Once a child is placed in care, the case will be transferred. They will have visits from their social worker every 6 weeks within the first year of being in care, and then every 12 weeks after this time. Social workers would hold 20-30 cases at a time and several local authorities would use a mixed team structure where both court team and children in care team are combined.
Looked after Children Team
Also known as the LAC abbreviation of Looked After Child Team. This terminology itself was under scrutiny recently and this has been rephrased as Child Looked After (CLA) to reflect the fact that it is the child who is important.
Once a decision has been made after care proceedings then children will be under this team until they are 21 years old (25 years old if they are engaged in education or training). They will have visits from their social worker every 6 weeks within the first year of being in care, and then every 12 weeks after this time. Looked After Children Teams are more stable compared to all other teams discussed earlier and Local Authorities would invest in recruiting permanent workers as it provides stability and continuity of care. Many children in care might have seen several professionals coming into their life, and several Local Authorities are actively trying to invest in social workers who are able to remain with them for 3-5 years or more. Using 360 Social Care for International Social Work Recruitment helps to achieve this as candidates would commit to a minimum of three years and often extending to another two years or even longer after that.
360 Social Care as recruitment partner for Local Authorities and Independent Fostering Agencies are not only doing the job of introduction but retention and ongoing support are included in our support package. All candidates have completed our bridging programme which is an extensive training helping them to bridge their knowledge and experience to expectations of practicing as a social worker in the UK.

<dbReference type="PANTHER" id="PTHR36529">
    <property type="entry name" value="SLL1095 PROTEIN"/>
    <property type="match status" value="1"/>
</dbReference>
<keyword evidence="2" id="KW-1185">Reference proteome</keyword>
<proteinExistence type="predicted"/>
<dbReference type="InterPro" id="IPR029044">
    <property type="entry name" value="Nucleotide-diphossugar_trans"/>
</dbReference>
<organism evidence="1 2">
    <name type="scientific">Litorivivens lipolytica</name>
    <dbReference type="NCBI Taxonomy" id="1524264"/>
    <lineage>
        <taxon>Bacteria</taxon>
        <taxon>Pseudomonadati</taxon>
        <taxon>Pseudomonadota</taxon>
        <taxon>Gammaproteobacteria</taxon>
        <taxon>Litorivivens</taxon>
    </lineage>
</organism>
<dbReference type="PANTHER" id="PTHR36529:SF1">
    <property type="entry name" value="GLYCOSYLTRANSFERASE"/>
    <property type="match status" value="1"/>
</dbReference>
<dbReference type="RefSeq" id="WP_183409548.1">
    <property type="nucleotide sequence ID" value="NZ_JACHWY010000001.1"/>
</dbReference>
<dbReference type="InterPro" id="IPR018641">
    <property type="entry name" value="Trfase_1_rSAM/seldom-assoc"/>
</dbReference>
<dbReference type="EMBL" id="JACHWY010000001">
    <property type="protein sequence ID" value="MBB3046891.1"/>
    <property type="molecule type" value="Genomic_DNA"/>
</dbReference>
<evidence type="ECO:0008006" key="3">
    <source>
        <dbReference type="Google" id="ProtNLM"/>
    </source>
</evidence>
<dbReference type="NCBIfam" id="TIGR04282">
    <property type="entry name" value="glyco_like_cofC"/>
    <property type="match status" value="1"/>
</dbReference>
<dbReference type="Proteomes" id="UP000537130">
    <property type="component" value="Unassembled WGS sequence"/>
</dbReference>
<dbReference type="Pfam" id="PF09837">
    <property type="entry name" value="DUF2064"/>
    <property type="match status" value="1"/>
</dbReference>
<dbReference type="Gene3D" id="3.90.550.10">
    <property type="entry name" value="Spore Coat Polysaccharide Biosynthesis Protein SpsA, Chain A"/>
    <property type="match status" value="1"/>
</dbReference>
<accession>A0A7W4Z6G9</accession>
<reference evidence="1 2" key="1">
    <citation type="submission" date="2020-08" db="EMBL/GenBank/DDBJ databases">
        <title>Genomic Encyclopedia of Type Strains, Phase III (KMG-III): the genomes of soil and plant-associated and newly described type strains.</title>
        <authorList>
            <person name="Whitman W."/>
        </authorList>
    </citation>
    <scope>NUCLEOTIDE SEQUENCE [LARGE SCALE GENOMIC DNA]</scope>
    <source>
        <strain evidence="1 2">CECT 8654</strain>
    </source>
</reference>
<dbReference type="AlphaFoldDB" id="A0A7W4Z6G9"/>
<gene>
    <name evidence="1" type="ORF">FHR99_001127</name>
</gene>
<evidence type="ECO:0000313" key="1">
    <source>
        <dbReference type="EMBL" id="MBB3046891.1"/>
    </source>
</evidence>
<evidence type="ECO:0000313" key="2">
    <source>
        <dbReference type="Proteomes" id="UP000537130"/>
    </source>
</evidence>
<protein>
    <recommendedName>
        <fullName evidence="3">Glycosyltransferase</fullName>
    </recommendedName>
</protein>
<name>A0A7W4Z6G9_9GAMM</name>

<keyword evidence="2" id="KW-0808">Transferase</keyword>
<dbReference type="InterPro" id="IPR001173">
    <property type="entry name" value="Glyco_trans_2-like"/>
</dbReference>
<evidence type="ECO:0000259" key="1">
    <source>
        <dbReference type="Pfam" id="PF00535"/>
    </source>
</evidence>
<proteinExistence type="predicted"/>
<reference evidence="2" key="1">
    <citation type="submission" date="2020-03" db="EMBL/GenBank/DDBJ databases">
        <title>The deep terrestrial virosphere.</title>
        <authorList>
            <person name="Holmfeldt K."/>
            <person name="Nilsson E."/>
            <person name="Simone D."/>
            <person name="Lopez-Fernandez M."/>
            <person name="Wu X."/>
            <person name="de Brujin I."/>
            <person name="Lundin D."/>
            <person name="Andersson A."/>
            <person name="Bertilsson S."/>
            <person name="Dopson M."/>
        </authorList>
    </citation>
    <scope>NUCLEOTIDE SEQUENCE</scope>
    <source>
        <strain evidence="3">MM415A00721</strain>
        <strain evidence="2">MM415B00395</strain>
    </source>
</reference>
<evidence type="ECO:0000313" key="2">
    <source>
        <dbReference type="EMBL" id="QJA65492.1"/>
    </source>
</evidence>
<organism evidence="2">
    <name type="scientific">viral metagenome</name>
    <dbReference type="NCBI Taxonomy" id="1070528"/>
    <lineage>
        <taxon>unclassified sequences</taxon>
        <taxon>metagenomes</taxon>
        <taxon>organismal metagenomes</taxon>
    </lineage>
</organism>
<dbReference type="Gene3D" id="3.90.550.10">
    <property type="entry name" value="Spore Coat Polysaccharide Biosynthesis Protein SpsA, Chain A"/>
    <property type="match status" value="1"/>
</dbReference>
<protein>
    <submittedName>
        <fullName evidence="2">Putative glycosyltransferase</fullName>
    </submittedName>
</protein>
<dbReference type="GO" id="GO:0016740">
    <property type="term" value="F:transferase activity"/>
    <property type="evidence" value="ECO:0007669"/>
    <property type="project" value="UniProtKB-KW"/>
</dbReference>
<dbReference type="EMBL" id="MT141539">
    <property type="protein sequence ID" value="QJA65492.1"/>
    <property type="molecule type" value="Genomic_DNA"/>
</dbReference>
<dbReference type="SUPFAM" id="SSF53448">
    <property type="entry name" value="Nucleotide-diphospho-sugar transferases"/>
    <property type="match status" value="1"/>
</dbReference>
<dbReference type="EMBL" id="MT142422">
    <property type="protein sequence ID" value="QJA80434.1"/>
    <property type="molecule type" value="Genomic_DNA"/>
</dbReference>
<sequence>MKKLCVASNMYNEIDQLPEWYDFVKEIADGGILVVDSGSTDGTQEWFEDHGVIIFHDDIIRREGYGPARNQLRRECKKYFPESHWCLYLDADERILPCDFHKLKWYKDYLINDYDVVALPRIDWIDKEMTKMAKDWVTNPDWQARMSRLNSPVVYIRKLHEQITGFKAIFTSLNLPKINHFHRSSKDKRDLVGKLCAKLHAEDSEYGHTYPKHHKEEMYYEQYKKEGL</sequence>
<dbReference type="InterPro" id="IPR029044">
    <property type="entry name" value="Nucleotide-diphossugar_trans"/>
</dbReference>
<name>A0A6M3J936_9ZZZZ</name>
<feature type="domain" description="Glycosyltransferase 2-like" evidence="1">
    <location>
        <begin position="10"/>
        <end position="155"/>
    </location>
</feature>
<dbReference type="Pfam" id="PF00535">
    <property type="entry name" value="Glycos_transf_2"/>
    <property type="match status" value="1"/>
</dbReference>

Children’s Disabilities Team
Also known as CDT. This is for children with a permanent disability who without support they would be impaired without access to specialist provisions, adaptations or equipment. Each Local Authority has a different criterion of what level of cases they hold. They support children and their families with organising and providing support and services. This support is available until the child reaches 18 years old and then the case would transfer to the adults team. They will hold regular reviews and oversee the plan that is in place to ensure that the outcomes are being achieved for the child and their family.
This will include supervising foster carers, completing form F assessments and presenting cases at the panel. They will also be involved in training events, attending LAC reviews, regularly communicating with the child’s social worker and providing ongoing support to the foster carers.
The social workers will be involved with the recruitment assessment of Adopters and will provide support to future adopters. After their adoption order is granted, support can be offered for up to three years. After this time, social workers can also support with Adoption Support Fund Applications to ensure that the correct services are in place to support the family.
Child Sexual Exploitation Team
These social workers help to reduce risk and protect children who are at risk of child sexual exploitation. They work with children who are subject to CP plans or CIN plans. They will liaise with the allocated social worker and provide support and guidance to professionals working with the child. They will complete direct work with the child to help them understand the risks and to help raise their awareness of CSE.
Unaccompanied Asylum Seeking Children (UASC)
Supporting children who are unaccompanied minors and placed in either foster care or semi-supported lodgings. Considering many international social workers have experience working with people from diverse cultural backgrounds, you bring this valuable life experience and knowledge to this team. Several Local Authorities have separate UAS Teams and always keen to recruit social workers from overseas.
Out of Hours Team/ Emergency Duty Team (EDT)
This is a team of social workers who cover from 5pm until 08:30 the next day. They complete shifts and cover any emergencies that require a social worker’s oversight or action. They will pick this up if it could not wait until the allocated social workers team is back in the following day or after the weekend or bank holiday. They sometimes have to act as an appropriate adult or have to arrange a placement for a child’s safety at the last minute.